Against the odds, and despite lacking direct access to all the economic levers, the SNP government has managed to keep Scotland working. Since 2010, their stewardship has resulted in more people finding work and fewer people losing jobs. In the year to July, 55,000 more people have found jobs. At the same time, the unemployment rate fell below that of the UK as a whole. Moreover, fewer people are economically inactive – that is, not in work, education or training. That rate fell by 35,000 in the last year. These are remarkable achievements and deserving of plaudits.
But beneath the headlines is a much more mixed picture.
First, there is a gender divide on the jobs front. While male unemployment is still marginally higher in Scotland than in the UK as a whole, it is falling – by some 19,000 over the last year. And while female unemployment in Scotland is also lower than that for the UK, over the last year, more women have lost their jobs. There are now 4,000 more women out of work than this time last year.
Second, the claimant count – which is measured differently from the jobless rate – is rising, albeit more slowly than for the UK. At the end of June, 139,615 people were claiming Jobseekers’ Allowance, a rise of 6,380 in twelve months and a rise of 11,595 compared to 2009. And again, the number of women claiming JSA is rising while the number of men claiming the benefit is falling. According to the statisticians, the reasons behind this are complex, possibly due to a “correction in unemployment (particularly among men) following weak labour market performance in 2010; and women being affected by reductions in public sector employment”. Most worryingly, the claimant count rate is expected to rise still further in the next two years, mainly due to welfare reform.
Third, we are starting to see falls in the number of people employed in the public sector. In the first quarter of 2011 (April to June), public sector employment fell to just under 25% of total employment. It is still higher than in 1999 when it represented 23.8% but this is partly explained by bank employees bailed out by the taxpayer now counting as public sector workers. The biggest fall has been experienced in devolved public sector jobs and particularly in local government, with 9,800 fewer people employed by councils compared to the first quarter of 2010.
Meanwhile, the number of people employed in reserved public sector positions has actually increased. While the numbers in civil service jobs have fallen, those employed by public sector financial institutions – that’s Royal Bank of Scotland, Northern Rock and Lloyds HBOS to you and me – has gone up by 3,600 or 9.9%. Who knew?
Finally, there is an alarming increase in the numbers of long term unemployed. There are 23,000 more people unemployed than there were two years ago. And if we look at the claimant count, 20,640 have been in receipt of JSA for a year or more. This represents a drop of 2.1% compared to the same period to 2010 but it is a whacking 88.5% increase over the last two years. While the rate of long term unemployment has fallen in 18 out of 32 local authority areas, it has risen in the remaining 14, emphasising the growing divide across Scotland’s communities between those in work and those not. However, some of those are surprising: Aberdeen has recorded an increase in long term unemployed of 126%, East Lothian an increase of 233%, East Renfrewshire of 210%, Edinburgh 126%, Perth and Kinross 278% and Scottish Borders has experienced a 200% rise in people being out of work for two years or more.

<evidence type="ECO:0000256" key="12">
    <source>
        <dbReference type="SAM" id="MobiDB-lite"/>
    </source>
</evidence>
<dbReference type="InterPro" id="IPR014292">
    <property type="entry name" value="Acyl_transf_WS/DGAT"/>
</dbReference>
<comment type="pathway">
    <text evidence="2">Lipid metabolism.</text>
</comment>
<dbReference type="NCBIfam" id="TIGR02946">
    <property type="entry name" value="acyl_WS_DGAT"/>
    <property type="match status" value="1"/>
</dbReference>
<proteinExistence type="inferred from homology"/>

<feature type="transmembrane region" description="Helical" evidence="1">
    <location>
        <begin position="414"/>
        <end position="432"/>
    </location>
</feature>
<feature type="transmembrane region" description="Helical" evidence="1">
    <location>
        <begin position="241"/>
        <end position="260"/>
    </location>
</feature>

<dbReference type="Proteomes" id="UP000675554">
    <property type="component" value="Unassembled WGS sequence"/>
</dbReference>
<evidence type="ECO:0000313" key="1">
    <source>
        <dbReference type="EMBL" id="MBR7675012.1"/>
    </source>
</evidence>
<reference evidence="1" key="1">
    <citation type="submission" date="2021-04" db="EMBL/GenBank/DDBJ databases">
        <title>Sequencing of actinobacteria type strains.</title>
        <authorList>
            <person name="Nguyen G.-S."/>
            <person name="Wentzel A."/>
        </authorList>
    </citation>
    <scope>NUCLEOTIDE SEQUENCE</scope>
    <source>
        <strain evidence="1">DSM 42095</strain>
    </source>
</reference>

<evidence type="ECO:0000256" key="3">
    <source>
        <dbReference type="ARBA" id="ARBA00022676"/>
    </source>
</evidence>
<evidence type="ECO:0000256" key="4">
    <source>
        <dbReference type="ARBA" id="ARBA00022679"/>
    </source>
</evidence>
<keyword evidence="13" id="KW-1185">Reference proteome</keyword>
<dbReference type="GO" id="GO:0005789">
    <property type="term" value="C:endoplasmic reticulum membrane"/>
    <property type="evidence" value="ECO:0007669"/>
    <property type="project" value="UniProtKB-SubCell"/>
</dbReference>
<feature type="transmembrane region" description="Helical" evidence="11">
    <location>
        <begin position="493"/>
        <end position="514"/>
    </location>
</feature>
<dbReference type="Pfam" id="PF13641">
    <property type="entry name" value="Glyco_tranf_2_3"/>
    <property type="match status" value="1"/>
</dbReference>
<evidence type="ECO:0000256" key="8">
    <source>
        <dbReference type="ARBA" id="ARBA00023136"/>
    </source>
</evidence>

Dig beneath the headlines and you uncover much less good news on the unemployment front. While more jobs are being created, they are likely to be filled by men rather than women. And if you are out of work for more than a year, it seems to become harder to find a job. Meanwhile, job losses in the public sector, and particularly in local authorities, are beginning to bite. But aren’t you glad that your hard earned taxes are going to keep more bankers in work than at the height of the recession? Does our largesse know no bounds?
The SNP would – with some justification – argue that Scotland needs its hands on all the economic levers to sort our economy properly. At the moment, they can only do so much to create the right environments for jobs. But how far has its economic strategy been finessed to ensure the long term unemployed, economically inactive and women can all return to or stay in work?
For an answer of sorts, look out for part two of this analysis, which will be posted tomorrow, over at Better Nation. Bet you can’t wait…
All data and quotes are taken from the Scottish Government’s Labour Market Monthly Briefing for July 2011